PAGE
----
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China’s Export of Censorship (2)

Posted by Author on October 12, 2009

by Christopher Walker and Sarah Cook, Far Eastern Economic Review, October 12, 2009-

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More insidious has been an indirect form of economic intimidation, whereby publications, event organizers or governments engage in self-censorship on topics deemed sensitive to the mainland, a dynamic some have dubbed “pre-emptive kowtowing.” Given their small size, proximity and relationship to the mainland, Hong Kong and Taiwan are particularly vulnerable to this phenomenon.

This June, the Hong Kong edition of Esquire magazine, published by South China Media, pulled a feature story by journalist Daisy Chu on the Tiananmen Square massacre slated to run on the 20th anniversary. In 2008, a prominent legal journal in Hong Kong made a last-minute decision not to publish an article on Tibetan self-determination. A blackout on independent coverage of the Falun Gong is believed to be practiced among certain Hong Kong and Taiwanese outlets whose owners have close ties to Beijing or significant business interests on the mainland.

As China’s economic clout and role on the global stage grows, it will inevitably exert greater influence beyond its borders. However, the issue is not whether China—which features one the world’s least hospitable environments for free expression—will project influence but what shape this growing power will take. The CCP plans, for instance, to spend billions of dollars on expanding its overseas media operations in a potentially massive show of “soft power.” But whether this enormous investment will simply project the deeply illiberal values that characterize China’s domestic media scene to a wider playing field is a question advocates of free expression should seriously ponder.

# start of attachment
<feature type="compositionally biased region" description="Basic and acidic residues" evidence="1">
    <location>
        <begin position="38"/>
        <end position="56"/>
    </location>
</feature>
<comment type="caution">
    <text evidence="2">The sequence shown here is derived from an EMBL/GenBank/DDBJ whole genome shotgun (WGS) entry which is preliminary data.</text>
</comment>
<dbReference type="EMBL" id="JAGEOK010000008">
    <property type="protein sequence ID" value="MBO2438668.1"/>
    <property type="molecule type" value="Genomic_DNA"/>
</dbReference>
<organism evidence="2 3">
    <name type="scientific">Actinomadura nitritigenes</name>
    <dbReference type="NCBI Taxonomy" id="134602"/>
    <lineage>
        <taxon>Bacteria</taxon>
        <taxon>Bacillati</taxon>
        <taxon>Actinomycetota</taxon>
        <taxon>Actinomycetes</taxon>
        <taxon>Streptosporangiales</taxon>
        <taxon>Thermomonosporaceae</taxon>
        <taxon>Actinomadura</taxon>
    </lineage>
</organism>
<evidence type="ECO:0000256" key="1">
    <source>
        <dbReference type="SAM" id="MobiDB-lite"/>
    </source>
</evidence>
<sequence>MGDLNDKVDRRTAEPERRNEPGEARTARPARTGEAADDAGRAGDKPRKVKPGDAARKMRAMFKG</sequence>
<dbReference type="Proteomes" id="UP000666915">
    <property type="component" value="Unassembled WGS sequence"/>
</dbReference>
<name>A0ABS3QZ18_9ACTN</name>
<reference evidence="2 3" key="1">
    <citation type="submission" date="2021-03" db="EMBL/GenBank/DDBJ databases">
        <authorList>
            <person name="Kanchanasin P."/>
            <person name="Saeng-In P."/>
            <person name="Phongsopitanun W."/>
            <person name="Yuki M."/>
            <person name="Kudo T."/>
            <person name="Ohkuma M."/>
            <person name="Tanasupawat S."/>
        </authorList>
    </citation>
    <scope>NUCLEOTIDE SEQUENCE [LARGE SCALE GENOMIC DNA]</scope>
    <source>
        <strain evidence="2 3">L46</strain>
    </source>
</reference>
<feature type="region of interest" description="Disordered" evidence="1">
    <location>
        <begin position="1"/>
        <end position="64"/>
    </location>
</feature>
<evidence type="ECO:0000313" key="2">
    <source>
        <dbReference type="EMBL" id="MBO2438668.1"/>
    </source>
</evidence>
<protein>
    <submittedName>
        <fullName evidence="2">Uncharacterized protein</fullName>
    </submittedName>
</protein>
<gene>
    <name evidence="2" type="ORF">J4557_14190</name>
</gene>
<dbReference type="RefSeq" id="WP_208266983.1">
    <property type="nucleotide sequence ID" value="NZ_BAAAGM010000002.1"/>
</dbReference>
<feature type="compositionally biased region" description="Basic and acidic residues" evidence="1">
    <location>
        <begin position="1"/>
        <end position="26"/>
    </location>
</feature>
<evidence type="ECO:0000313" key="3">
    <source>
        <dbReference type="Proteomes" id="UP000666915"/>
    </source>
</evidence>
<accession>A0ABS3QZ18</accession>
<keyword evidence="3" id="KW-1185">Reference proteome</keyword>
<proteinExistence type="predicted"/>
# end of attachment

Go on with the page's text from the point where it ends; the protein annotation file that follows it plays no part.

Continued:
This critical question, so far, does not provide an encouraging answer.

China’s attempts to insinuate itself into Taiwan’s media sector, and Beijing’s ongoing efforts to limit the vitality of Hong Kong’s media, are among the examples of this phenomenon in Asia. The CCP has recently demonstrated its willingness to suppress open expression in Germany and Australia. The United States is not immune to this pressure. The Dalai Lama will be waiting a bit longer for his meeting with President Obama.

The Chinese government’s position at the vanguard of efforts to monitor and filter Internet content, using its wealth and technical acumen to devise methods to limit the free and independent flow of information online, also has serious transnational implications for free expression. China effectively serves as an incubator for new media suppression; authoritarian governments around the world carefully watch China’s censorship techniques and learn from its innovations.

The community of democratic states must acknowledge the Chinese government’s growing media ambitions and efforts to censor beyond its borders. Acquiescence in this challenge will only embolden the Chinese authorities.

Christopher Walker is director of studies and Sarah Cook is an Asia researcher at Freedom House.

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